Home Residential PropertyFirst-Time Buyers How to help children onto the property ladder

How to help children onto the property ladder

by LLP Finance Reporter
28th Aug 20 9:45 am

Shona Lowe, private client and corporate director at 1825, shares four tips on how families can help children and grandchildren to purchase their first home, now and in the future.

Save into a Junior ISA

If you want to get a head start on saving for a child’s house deposit, a parent or guardian can open a Junior ISA as soon as the child is born or at any time before they reach 18. £9,000 can then be paid in the 2020-2021 tax year. A Junior ISA is a long-term tax-free savings account specifically for children and therefore is a tax efficient way for parents and grandparents to make a one-off or regular gifts to younger children for their future. It’s important to remember that the child can take control of the account at 16 and withdraw the funds at 18 so if feels too early, you might want to consider a trust instead.

Gift tax free to build up a deposit

You can gift up to £3,000 tax free a year as part of your inheritance tax annual allowance to family or loved ones. Anyone, including both parents and all grandparents can do this which could add up to £18,000 in just one year if two sets of grandparents, and both parents, can all chip in. That can all go towards building up a healthy deposit and that’s before any investment growth or interest comes on top. It’s also worth noting that if you’re new to gifting and didn’t use your annual allowance last year then it can be carried over – this means you could gift £6000 this year and £3000 in subsequent years.

Buy it with them

If you want to help your child, or grandchild, buy their first home but they can’t get a mortgage on their own then a joint mortgage may be an option. It means that both parties are equally responsible for repaying the mortgage and can give access to larger mortgage sums. However, going down this route can open you up to paying additional stamp duty and capital gains tax so it’s important to seek advice first. It’s also worth looking at whether other mortgage options could work for your family, such as raising capital from existing properties, a joint borrower single proprietor arrangement or a ‘springboard’ mortgage’. Specialist mortgage advice can make a real difference here. And remember it’s not just parents or grandparents who can jointly own a property; siblings can be an option too.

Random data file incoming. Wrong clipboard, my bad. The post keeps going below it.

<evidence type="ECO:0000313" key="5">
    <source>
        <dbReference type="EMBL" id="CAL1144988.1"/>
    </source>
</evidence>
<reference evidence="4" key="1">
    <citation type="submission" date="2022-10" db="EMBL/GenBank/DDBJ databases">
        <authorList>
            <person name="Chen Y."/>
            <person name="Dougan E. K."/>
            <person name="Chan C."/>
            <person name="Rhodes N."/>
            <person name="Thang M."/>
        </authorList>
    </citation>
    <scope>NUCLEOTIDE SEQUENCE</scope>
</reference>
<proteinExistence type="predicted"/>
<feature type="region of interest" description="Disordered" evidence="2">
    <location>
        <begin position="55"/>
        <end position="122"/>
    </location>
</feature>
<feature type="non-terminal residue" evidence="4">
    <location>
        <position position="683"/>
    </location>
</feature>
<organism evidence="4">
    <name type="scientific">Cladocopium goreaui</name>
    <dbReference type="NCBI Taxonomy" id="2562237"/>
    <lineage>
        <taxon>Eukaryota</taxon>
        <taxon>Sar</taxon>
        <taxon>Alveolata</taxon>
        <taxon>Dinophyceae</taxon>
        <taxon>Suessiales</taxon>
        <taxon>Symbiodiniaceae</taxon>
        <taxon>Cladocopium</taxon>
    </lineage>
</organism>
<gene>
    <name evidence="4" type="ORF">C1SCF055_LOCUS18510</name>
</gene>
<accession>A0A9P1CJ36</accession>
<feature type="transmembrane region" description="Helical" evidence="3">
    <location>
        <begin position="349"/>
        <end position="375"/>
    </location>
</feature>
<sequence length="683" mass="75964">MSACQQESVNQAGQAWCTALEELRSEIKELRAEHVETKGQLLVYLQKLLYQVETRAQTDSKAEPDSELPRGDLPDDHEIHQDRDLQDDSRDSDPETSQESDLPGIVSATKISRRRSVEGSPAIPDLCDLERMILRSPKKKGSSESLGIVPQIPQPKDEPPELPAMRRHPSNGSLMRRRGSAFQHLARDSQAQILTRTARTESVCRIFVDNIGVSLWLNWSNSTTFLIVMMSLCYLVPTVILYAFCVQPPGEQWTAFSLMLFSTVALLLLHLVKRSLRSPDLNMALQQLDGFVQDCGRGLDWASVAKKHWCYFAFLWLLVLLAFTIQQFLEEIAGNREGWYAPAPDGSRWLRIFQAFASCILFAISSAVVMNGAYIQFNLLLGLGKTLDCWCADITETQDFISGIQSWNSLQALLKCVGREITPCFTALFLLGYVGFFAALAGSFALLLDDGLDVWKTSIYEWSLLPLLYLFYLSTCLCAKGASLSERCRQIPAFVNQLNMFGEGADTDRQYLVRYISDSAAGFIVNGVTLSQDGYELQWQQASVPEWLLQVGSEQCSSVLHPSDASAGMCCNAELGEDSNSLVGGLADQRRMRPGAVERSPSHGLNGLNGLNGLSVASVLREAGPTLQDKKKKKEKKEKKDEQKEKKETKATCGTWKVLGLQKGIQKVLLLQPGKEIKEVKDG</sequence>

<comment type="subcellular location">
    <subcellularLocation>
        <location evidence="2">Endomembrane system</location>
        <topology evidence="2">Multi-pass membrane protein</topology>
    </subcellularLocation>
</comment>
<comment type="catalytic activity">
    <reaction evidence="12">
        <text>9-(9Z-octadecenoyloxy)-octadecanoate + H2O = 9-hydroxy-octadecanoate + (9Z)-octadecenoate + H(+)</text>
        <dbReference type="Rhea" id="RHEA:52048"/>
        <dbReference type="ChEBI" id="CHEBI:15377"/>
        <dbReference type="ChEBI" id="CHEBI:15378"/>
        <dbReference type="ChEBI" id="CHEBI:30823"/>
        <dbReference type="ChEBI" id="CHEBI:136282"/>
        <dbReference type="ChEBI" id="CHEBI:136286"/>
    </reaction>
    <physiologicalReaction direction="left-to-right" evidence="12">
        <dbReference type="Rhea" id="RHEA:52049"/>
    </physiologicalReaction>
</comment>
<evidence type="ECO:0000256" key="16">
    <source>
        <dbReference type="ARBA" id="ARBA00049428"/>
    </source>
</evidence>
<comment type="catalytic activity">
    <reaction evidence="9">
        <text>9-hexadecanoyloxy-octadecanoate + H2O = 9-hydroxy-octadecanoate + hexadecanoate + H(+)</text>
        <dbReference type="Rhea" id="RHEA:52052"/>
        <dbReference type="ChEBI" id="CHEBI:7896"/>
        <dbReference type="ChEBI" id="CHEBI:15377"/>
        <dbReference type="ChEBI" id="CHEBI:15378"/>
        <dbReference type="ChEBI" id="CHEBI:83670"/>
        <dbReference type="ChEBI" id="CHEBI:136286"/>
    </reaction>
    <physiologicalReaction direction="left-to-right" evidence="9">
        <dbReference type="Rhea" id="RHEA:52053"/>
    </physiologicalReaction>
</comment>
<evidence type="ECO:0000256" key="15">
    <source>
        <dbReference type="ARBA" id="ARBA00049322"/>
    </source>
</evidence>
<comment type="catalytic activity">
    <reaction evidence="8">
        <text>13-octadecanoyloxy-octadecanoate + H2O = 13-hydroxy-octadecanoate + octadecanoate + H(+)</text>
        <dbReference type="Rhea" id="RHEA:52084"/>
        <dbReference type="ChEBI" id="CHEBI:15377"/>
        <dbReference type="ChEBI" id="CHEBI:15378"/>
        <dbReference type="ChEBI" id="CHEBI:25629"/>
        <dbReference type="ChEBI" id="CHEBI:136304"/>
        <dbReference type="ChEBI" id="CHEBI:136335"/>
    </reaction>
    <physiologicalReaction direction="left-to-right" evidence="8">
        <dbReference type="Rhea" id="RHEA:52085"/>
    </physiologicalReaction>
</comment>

Use a trust fund

If you have already set aside money in a trust for your children or grandchildren, you may be able to give them capital from the trust to fund a house purchase. Or if loss of control is a concern, then the trust could buy and own the house whilst giving your child or grandchild the right to live in it. Trusts can be a very effective part of long-term financial planning but they can also be complex so specialist advice is key here.

Shona Lowe said, “Securing a mortgage as a first-time buyer has become increasingly difficult in recent months. As prospective homeowners look to capitalise on the stamp duty holiday, which saves buyers up to £15,000, mortgage options have become more limited, particularly for those with smaller deposits.

“Whilst there are several government schemes for first time buyers, in many cases this has meant that parents and grandparents are understandably looking into ways to help, with ‘gifted deposits’ being one way to do that. This is definitely an area where the Bank of Mum and Dad, or even Granny and Grandad, can have a really important role to play and lots of different ways it can do that.”

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